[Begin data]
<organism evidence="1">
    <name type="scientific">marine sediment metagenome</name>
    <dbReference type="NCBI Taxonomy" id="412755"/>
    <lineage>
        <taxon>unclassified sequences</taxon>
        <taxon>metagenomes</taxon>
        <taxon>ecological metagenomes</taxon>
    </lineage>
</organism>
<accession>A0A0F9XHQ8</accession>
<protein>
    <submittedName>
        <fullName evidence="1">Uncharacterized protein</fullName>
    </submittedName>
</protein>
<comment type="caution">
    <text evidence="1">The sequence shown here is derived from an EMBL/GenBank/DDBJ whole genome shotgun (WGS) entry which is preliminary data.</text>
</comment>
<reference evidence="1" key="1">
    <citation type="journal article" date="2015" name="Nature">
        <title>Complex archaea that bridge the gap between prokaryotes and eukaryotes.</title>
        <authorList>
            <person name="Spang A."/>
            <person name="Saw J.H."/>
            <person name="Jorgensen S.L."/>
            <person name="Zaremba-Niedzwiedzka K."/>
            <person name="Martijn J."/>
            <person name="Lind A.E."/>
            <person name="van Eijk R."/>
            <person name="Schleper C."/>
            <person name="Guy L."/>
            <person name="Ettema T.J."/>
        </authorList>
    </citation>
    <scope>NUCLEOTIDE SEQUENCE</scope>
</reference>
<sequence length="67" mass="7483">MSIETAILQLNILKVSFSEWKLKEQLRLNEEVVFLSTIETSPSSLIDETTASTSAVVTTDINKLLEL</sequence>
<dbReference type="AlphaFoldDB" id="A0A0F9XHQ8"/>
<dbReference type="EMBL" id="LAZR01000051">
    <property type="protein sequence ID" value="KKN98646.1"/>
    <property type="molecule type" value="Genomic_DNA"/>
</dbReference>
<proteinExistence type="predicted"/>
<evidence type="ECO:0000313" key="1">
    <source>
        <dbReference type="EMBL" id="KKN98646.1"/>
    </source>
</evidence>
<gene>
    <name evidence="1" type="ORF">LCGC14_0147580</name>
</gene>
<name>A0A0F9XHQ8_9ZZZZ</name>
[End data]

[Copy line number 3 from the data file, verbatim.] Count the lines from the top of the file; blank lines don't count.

    <dbReference type="NCBI Taxonomy" id="412755"/>